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  • admin 20:39 on 15/03/2019  

    The Coalition government is continuing to sidestep whether it will support an international investigation into war crimes in Sri Lanka, despite Labor and the Greens backing it.
    Nanjing Night Net

    The US-backed resolution, to be debated by the United Nations Human Rights Council this week, aims to enforce an international independent investigation into alleged war crimes, which could lead to the prosecution of current members of the Sri Lankan government.

    While an Australian government official will attend the debate, it is unknown whether Australia will back the resolution.

    While Australia is not one of the 47 members of the council who vote, it is able to co-sponsor the resolution if it backs the inquiry.

    Opposition spokeswoman for foreign affairs Tanya Plibersek called for Australia to support the investigation on Monday, saying we should support our ”usual allies”.

    ”Our call for the Australian government is to support the draft resolution before the Human Rights Council to reduce violations and abuses and [that] puts us in company with all of our usual allies,” Ms Plibersek said.

    Under a Labor government in 2012 and 2013 the Australian government supported the Sri Lankan government to conduct its own internal investigations.

    But Liberal MP Michael Sukkar hinted the Australian government may not back the external investigation, saying the government would rather work closely with the Sri Lankan government to improve human rights.

    ”It is this approach rather than one that seeks to isolate the Sri Lanka government that we consider will ultimately achieve human rights,” he said.

    Mr Sukkar said the government was yet to receive the final text on the resolution and would ”not be pushed into making a decision by the Labor or the Greens”.

    But time is running out. The council is set to meet on Thursday in Geneva.

    In a letter to Ms Bishop, six eminent citizens including former foreign minister Gareth Evans, and former prime minister Malcolm Fraser have urged the government to support the investigation.

    Clarification: An earlier version of this story incorrectly reported that Foreign Affairs Minister Julie Bishop would attend the UN debate.

    This story Administrator ready to work first appeared on Nanjing Night Net.

    Continue reading Coalition sidestepping push for external Sri Lankan human rights inquiry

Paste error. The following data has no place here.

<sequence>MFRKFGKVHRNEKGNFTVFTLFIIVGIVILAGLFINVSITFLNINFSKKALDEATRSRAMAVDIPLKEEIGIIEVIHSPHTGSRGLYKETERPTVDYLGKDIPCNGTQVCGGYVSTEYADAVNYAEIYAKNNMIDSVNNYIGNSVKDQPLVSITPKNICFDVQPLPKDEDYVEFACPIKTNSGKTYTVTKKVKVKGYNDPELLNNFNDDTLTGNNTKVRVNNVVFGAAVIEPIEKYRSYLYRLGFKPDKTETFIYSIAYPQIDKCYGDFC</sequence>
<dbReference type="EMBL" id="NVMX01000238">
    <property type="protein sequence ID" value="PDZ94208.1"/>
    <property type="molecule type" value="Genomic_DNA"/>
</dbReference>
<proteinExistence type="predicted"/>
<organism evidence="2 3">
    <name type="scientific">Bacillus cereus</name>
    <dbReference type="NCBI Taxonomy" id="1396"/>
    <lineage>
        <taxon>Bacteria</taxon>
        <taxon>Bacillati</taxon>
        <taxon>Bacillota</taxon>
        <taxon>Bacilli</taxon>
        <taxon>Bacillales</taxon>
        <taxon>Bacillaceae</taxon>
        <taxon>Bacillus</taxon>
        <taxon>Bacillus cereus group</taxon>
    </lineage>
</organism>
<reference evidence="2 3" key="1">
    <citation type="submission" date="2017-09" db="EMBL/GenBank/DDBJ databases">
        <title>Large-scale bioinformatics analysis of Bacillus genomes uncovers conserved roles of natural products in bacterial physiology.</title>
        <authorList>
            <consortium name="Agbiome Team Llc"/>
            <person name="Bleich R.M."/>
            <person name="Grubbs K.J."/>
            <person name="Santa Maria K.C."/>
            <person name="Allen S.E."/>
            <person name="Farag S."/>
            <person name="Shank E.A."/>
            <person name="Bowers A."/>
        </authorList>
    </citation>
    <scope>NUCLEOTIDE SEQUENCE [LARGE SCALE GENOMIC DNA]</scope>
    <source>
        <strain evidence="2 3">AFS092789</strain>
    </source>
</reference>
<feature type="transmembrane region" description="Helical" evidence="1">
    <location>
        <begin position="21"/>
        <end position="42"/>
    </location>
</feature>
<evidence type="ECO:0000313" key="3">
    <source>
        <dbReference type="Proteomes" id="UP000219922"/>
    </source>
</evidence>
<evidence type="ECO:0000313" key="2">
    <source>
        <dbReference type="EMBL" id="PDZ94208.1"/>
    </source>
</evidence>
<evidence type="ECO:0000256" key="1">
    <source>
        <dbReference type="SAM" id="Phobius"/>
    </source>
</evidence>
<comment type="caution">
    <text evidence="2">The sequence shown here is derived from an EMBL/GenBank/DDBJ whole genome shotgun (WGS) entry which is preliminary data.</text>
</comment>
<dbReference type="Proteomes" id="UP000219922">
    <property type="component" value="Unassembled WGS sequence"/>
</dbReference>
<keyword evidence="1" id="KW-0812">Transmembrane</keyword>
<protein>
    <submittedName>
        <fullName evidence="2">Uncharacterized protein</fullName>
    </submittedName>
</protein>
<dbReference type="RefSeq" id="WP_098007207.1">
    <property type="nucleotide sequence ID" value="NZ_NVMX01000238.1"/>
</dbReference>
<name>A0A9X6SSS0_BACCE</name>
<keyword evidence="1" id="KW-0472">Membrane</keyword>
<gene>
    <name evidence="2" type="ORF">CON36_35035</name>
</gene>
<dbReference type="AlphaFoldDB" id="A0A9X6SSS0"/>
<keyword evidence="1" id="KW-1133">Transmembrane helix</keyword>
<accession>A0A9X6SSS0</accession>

• admin 20:39 on 15/03/2019  

    Direct: Rob Horne will start on the wing. Photo: Jenny EvansJOHANNESBURG: The Waratahs have staged a major overhaul of their back line to face the Sharks on Saturday (Sunday AEDT) after losing fullback Israel Folau to injury.
    Nanjing Night Net

    NSW coach Michael Cheika has resisted moving Kurtley Beale back into his conventional position of fullback and will instead start former Queensland utility Jono Lance in the No.15 jersey.

    Cheika has also elevated former Test centre Rob Horne to the starting line up but named him on the wing for the first time with Peter Betham and left intact the blossoming partnership of playmakers Beale and Bernard Foley.

    It will be just the second time in Folau’s career with NSW that the side has started without him. A hamstring injury incurred while with the Wallabies sidelined the dual international for the Waratahs’ season-ender against the Reds at ANZ Stadium last year, which the home side lost 14-12.

    “Obviously it’s a bit of blow when you lose one of the top players in the country,” Cheika said.

    “But there’s a bit of a silver lining there at the end of it too in the way that players will get an opportunity who have been knocking on the door for a while.

    “To be a successful team in this competition the ability to rotate and deal with injuries is part and parcel of the game.

    “As much as I would love to have him out there I am very keen on the opportunity to see the other lads run out there and see how we perform against one of the top teams.”

    The dual international remains in Sydney with a bruised and swollen throat but the Waratahs are hopeful he will join them at the weekend and be fit for their second game, against the Stormers in Cape Town, next week.

    Rookie winger Alofa Alofa drops out of the starting side, but Cheika insisted it had nothing to do with the exciting young prospect’s form.

    “[Horne] is a good, hard, fast runner and we’ll be able to use him in some of the more direct stuff,” he said.

    “He came on there against Melbourne [in the 52nd minute] and we think there’s a mix there that we can use that could be beneficial to the team … he’s done very well every time he’s come on for us and he just beat Matt Carraro to the punch.”

    Cheika has made five changes to the pack, restoring Benn Robinson to the front row, moving Sekope Kepu to tighthead and benching Paddy Ryan.

    Wycliff Palu returns to the starting side at No.8, moving captain Dave Dennis back to blindside breakaway and Jacques Potgieter back to the second row with Kane Douglas. Will Skelton will come off the bench.

    Cheika was reluctant break up the partnership of five-eighth Foley and Beale, who has been popping up at first receiver, fullback and the wing at various times so far this season.

    “I just think that they’re playing nicely together at 10-12 and Kurtley’s playing a bit all over the place anyway as part of our strategy,” he said.

    “We’re comfortable with the mix we’ve got both from an attack and defensive point of view and I’m sure we’ll be able to get our recipe right on both sides of the ball for the match to make it real competitive.”